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For Immediate Use                                                                                               Contact: Alison Sheehey, (760) 378-2531
May 21, 2008                                                                                                                     

CSU Monterey Bay - California Transect

A Lesson In the Ecology of Central California

by Alison Sheehey

Weldon, CA - Twenty-three students from CSU Monterey Bay along with three professors, four assistants, spouses, and two little girls arrived in several vans on the morning of May 21st as part of a general ecology class called the California transect.

As part of the course, individual students had to give presentations about a particular area, plant or animal at particular stops along the two week journey from the coast to the desert through central California.

Francisco Santana was assigned to study the Kern River Valley and the preserve. He prepared a nice handout and then started to talk. While he did a good job of describing the area, two funny or just plain strange things occurred during his talk. Three quarters of the way through the presentation, he began to mention the resources that attract visitors from all over the world to the Kern River Preserve, just as he mentioned rare birds... a rare male Summer Tanager flew in and perched above the group and started singing. (Later we discovered the male and female built a nest where the group had been sitting). Being the consummate naturalist, I immediately interrupted the talk to explain the rarity of the Summer Tanager and what great timing the birds arrival was for the group.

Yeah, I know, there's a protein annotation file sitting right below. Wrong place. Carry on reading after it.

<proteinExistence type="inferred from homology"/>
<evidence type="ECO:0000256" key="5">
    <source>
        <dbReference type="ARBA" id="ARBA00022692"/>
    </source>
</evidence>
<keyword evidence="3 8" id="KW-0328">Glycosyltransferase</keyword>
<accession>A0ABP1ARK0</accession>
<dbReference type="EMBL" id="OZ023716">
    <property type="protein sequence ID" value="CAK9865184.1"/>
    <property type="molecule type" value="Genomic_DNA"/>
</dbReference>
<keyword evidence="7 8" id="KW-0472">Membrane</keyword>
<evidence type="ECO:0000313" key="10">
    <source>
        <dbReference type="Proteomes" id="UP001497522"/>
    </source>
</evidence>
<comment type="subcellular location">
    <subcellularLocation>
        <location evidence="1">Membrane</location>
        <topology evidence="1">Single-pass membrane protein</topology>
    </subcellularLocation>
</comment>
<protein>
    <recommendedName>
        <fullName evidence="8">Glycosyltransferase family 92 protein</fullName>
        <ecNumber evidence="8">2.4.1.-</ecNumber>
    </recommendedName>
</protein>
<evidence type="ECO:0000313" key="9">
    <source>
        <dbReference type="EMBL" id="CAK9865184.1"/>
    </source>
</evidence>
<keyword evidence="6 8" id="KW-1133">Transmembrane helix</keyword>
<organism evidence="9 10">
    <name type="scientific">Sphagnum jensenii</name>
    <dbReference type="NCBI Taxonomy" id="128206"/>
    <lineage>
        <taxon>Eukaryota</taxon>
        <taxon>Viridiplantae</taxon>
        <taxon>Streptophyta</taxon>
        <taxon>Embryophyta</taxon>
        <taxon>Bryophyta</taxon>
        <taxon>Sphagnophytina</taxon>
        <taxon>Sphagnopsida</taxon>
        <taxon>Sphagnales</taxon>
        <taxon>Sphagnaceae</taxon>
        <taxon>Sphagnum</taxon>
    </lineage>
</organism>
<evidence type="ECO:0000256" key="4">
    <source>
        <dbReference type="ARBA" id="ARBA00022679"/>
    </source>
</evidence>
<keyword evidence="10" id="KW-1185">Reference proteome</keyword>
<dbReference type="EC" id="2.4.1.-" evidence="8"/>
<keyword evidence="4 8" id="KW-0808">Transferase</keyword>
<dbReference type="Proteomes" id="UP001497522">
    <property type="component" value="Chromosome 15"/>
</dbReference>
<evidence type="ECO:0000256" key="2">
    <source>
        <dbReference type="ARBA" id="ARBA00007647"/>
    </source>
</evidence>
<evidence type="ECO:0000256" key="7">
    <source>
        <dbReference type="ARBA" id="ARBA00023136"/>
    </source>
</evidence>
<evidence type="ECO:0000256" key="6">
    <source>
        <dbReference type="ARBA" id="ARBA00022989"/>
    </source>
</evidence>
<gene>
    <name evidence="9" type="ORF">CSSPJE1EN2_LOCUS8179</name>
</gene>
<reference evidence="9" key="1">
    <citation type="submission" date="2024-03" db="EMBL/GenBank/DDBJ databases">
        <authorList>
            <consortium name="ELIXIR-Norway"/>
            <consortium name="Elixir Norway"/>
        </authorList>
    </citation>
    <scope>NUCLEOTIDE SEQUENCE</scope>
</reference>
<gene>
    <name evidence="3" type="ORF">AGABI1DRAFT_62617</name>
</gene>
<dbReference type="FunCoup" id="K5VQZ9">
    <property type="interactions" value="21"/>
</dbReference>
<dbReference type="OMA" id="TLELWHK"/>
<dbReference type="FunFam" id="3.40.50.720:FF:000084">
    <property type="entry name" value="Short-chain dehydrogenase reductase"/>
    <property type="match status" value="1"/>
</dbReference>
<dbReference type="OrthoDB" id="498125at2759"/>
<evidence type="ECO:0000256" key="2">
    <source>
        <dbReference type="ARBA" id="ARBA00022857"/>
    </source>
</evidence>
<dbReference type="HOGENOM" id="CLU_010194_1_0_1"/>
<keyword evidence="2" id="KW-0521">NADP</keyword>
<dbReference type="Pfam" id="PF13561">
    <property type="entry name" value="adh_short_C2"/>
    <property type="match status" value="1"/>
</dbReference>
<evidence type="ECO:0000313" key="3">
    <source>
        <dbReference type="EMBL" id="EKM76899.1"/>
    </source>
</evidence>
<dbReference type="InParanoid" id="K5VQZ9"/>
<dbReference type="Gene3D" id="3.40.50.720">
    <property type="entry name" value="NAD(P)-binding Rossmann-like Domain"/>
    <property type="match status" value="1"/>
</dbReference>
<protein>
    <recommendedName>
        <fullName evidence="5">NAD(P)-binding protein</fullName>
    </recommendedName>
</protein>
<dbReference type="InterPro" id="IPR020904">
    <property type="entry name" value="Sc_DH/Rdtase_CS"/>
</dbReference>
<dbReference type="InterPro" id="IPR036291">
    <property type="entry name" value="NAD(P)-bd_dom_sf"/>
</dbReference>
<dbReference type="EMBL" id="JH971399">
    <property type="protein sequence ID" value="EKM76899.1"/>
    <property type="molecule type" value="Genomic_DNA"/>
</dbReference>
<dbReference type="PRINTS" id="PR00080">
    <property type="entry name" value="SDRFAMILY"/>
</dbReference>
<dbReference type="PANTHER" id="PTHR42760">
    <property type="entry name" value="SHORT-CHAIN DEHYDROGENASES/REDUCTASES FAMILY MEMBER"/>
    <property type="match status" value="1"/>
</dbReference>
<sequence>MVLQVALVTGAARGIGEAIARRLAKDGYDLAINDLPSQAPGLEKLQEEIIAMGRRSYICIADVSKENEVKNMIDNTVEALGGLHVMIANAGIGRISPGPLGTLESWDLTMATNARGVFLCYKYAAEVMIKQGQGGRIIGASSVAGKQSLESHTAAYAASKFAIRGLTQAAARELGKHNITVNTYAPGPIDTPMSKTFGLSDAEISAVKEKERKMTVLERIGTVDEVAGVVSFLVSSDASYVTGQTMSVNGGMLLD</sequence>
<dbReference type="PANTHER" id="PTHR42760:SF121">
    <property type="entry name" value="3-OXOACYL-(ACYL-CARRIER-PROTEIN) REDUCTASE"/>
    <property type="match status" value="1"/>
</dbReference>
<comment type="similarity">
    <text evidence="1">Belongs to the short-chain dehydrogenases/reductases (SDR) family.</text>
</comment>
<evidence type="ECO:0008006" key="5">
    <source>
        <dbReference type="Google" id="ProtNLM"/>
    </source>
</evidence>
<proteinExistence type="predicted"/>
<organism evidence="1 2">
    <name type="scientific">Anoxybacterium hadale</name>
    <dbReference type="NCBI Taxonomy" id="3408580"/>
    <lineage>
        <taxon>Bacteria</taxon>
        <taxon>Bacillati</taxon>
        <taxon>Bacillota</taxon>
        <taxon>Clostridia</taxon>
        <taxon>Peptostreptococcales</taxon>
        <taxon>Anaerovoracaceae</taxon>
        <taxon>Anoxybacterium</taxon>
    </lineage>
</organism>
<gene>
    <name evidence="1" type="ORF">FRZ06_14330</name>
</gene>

After a slight pause to ooh and ahh over the "flying neon tomato" color of the tanager, Santana continued his narrative, as he was listing the other attractions that bring nature tourists, plants, reptiles, amphibians, butterflies... what should flit in as if on cue, but a Western Tiger Swallowtail. The butterfly chose that moment to fly in and land on one of the student's notebook. After which it flew up to his shirt and chose to just perch on him for several minutes. It was a magical talk and the animals cooperated as if they were trained to do so.

The rest of the morning was spent with me giving the class a lesson on the natural history of the area with a heavy emphasis on the geology. After which we went for an interpretive walk along the nature trail to end of the lecture portion of the visit.

The class treated me to a tasty lunch and then took off for Whitney Portal with an impending storm brewing (they got snowed on). It was a great visit and I look forward to their visit next year as they were the most enthusiastic and attentive group I had so far been privileged to speak to.

See the website of their journey:

Click on images to see a larger version

Diversity of Habitats in the Kern River Valley

Chaparral | Great Valley Grassland | Great Basin Desert | Mojave Desert | Sierran Forest

Visit the Kern River Preserve in Weldon, California. Open every day of the year from dawn to dusk.

About Audubon Kern River Preserve

The Kern River Preserve is managed by Audubon California for the preservation of one of California’s largest contiguous cottonwood-willow riparian forests and the wildlife it supports.

Audubon Kern River Preserve supporters provide financial and volunteer support for Preserve outreach, education, wildlife habitat protection & stewardship.

Since 1905 Audubon has been protecting birds and other wildlife and the habitat that supports them. Our national network of community-based nature centers and chapters, scientific and educational programs, and advocacy on behalf of areas sustaining important bird populations, engage millions of people of all ages and backgrounds in positive conservation experiences.

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